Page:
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See also: SHADOWS FILM FESTIVAL | Last update 14.Jul.20

Getting It  
Review by Rich Cline | 2h/5  
Getting It
dir-scr Tom Heard
prd Tom Heard, Christopher Lee Herod
with Tom Heard, Donato De Luca, Sharron Bower, Lesley Pedersen, Adrian Laguette, Jason Graf, Luke Hill, Rob Kaczmarek, Laura Galt, Lana Dieterich, Juliet Robb, Jane Schwartz
release US 14.Jul.20
20/US 1h44

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de luca and heard
Filmmakers should never write and direct themselves in a romance opposite someone much younger. Even though the set-up works in this independent comedy-drama, it's still rather icky, especially since actor-filmmaker Tom Heard also composes and croons several awkwardly unhummable love songs. But the script is packed with earthy conversations as the characters spiral around each other. And the cast is naturally engaging, making the most of the movie's low-budget energy.
In Austin, neighbourhood gossip Linus (Laguette) plans a party to meet sullen new 20-something neighbour Ben (De Luca), who's living with his hothead brother and concerned sister-in-law (Graf and Pedersen). Next door, middle-aged journalist Jamie (Heard) is hiding from the world while his editor Elaine (Bower) pushes him to get back out there after a bad breakup, and come out of retirement to sing at her wedding to David (Kaczmarek). Then Jamie finds out that Ben is a writer too, and that he's also grieving a loss. So they start spending more time together.
Jamie's refusal to sing in public is so contrived that it's clear where the story's headed. But little about this plot is surprising. Thankfully, Heard has fun with expectations in the love story, as Ben taunts Jamie about his intentions. Their interaction is an enjoyable mix of stolen glances, innuendo, clowning around and witty banter as they bring each other out of their shells. On the other hand, the plot points arrive with loud thuds at just the right time. Although it's not difficult to fall for these charming cliches.

Heard is a solid actor, but as a writer-director spends too much time having other characters tell him how youthful and talented he is. Still, his performance makes Jamie intriguing, especially in the earthy interaction with his various friends. His scenes with De Luca have a skilfully textured father-son intimacy that shifts into a sometimes corny romance. But both actors navigate this shift adeptly. Of the colourful side characters, the standout is Bower as an observant, snarky boss. And Laguette offers some well-timed comic relief.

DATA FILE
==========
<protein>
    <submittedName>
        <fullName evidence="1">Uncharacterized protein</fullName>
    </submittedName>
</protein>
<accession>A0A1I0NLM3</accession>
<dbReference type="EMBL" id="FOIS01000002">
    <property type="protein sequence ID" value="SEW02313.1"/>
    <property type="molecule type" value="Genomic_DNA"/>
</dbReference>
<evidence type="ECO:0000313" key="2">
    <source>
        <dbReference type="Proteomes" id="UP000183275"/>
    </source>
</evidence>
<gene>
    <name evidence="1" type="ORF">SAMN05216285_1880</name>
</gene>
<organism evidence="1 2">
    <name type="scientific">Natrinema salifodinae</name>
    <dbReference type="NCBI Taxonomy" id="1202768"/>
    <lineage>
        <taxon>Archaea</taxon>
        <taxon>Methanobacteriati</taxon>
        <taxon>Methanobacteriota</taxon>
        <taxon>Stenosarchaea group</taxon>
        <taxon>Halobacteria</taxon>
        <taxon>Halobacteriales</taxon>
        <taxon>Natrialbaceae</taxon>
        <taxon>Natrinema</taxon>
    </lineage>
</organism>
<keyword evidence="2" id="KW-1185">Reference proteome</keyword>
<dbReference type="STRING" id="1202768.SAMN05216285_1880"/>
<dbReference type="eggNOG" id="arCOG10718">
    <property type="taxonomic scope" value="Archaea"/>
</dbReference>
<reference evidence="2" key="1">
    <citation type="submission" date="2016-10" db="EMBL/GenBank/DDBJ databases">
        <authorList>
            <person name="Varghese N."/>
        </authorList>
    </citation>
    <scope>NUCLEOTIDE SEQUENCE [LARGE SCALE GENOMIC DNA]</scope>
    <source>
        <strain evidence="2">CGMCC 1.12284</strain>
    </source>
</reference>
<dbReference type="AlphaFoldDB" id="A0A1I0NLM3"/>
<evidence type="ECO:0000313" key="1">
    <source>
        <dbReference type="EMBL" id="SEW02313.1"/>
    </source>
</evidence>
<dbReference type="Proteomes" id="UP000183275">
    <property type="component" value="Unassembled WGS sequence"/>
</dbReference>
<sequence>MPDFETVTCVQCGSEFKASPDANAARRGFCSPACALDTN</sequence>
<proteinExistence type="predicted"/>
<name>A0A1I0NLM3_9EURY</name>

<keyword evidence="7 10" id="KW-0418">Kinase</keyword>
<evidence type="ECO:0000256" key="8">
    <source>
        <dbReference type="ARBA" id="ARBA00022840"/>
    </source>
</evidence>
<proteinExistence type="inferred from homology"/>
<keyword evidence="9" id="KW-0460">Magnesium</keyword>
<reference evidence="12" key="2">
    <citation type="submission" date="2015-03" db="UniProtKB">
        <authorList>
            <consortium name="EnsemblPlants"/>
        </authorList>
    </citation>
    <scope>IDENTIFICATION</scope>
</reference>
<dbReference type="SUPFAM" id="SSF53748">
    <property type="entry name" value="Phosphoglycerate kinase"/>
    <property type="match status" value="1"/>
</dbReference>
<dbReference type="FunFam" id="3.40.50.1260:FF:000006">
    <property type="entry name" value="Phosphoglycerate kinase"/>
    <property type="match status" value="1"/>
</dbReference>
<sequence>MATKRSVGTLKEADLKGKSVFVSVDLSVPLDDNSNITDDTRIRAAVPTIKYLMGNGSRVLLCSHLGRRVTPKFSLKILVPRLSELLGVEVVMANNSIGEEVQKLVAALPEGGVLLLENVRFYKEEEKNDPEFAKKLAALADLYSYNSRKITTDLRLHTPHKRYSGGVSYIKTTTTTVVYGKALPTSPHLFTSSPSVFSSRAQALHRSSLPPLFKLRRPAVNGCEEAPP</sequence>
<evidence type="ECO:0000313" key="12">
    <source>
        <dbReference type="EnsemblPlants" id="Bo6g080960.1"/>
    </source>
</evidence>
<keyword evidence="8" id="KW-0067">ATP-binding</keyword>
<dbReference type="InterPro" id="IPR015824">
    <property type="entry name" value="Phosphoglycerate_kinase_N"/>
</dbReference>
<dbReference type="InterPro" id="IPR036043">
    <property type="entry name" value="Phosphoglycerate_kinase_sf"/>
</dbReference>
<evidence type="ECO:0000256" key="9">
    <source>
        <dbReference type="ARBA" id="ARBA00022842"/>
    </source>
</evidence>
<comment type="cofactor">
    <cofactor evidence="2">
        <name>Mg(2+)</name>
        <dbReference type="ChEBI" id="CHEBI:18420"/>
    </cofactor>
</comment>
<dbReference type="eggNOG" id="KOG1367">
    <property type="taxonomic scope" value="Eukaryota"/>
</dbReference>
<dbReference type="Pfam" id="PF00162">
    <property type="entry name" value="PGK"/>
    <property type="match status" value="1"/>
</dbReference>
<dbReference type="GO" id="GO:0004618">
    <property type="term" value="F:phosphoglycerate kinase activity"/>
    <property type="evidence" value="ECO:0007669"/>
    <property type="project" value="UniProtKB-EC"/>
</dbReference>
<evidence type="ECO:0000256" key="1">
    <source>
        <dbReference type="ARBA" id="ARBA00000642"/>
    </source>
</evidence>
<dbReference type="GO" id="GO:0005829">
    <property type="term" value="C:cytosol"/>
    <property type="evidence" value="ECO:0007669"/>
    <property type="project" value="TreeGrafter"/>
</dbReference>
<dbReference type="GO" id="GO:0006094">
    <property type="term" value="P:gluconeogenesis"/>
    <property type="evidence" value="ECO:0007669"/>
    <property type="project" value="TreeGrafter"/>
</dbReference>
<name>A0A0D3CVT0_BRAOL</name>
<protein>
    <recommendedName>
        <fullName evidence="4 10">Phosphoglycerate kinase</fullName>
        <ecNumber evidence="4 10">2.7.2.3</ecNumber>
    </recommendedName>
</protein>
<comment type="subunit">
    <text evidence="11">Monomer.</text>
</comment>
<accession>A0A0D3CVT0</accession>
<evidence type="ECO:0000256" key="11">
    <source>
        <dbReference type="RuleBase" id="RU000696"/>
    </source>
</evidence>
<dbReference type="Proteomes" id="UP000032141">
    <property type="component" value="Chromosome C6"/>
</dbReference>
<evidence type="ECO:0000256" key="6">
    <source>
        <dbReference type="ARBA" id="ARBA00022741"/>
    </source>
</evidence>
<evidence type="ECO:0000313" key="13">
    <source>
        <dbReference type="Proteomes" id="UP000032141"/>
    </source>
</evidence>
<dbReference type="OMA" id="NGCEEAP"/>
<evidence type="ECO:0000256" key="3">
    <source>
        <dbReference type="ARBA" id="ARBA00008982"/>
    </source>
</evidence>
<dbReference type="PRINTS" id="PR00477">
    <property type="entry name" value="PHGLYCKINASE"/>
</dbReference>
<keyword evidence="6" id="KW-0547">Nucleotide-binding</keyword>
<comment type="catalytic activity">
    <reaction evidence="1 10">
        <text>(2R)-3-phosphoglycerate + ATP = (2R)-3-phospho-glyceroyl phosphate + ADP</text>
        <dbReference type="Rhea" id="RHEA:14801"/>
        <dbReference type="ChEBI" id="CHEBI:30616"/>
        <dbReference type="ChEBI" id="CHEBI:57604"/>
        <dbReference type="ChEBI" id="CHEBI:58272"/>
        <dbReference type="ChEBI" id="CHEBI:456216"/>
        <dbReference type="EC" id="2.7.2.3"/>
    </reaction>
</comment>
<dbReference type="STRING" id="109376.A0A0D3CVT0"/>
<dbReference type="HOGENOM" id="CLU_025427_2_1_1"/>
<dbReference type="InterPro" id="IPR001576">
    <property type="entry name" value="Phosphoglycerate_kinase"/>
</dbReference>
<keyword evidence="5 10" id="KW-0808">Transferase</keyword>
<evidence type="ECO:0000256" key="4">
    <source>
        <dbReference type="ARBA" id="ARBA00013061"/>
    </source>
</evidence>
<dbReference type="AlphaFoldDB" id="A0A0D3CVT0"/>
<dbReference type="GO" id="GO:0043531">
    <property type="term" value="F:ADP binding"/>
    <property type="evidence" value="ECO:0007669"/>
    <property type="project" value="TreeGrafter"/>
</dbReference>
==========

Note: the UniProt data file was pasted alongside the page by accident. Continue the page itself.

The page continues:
The film is well-shot in lovely locations, which helps make up for the slack editing and flimsy musical score. And the dialog has a genuine simplicity to it that lets the audience see both Jamie's and Ben's internal issues. The story is exploring the push and pull between relationships and personal goals, and it refreshingly resists offering any glib answers. It's also a gentle reminder of the dangers of pushing things down inside and withdrawing from the world.

cert 15 themes, language, violence 12.Jul.20

Review by Rich Cline | 2.5/5  
dir-scr Michael W Bachochin
prd Michael W Bachochin, Brooke Lorraine, Yusef Baig
with Naomi Prentice, Nelson Ritthaler, Ted Gianopulos, Hattie Smith, Taylor Flowers, Brooke Lorraine, Bette Smith, Keith Kelly, Larry Jones, Ash Duckworth
release US/UK 10.Jul.20
20/US 1h52

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ritthaler and prentice
An ambitious low-budget thriller, this visually striking freak-out quietly blends a bonkers sci-fi slant into a story that's eerily easy to identify with. Writer-director Michael Bachochin takes everything far too seriously, which makes the film feel indulgent and overlong. It also leaves actors looking faintly out of their depth. But the film is inventively shot and edited to thoroughly unnerve the audience, while tapping into some deeper fears.
Amateur artist Naomi (Prentice) feels like an alien in her home with fiance Lucas (Ritthaler), increasingly unsure whether her life is reality or a dream. Lucas worries that she's walling herself from the world, so he consults a therapist (Gianopulos) and, to get some background, contacts her grandmother (Bette Smith). As Naomi becomes increasingly sure something is happening to her, Lucas' therapist suggests that this is early onset dementia. But it's fairly clear that something much bigger is happening here. Then Mikayla (Hattie Smith) appears in a dream, stirring new emotions within a parallel reality.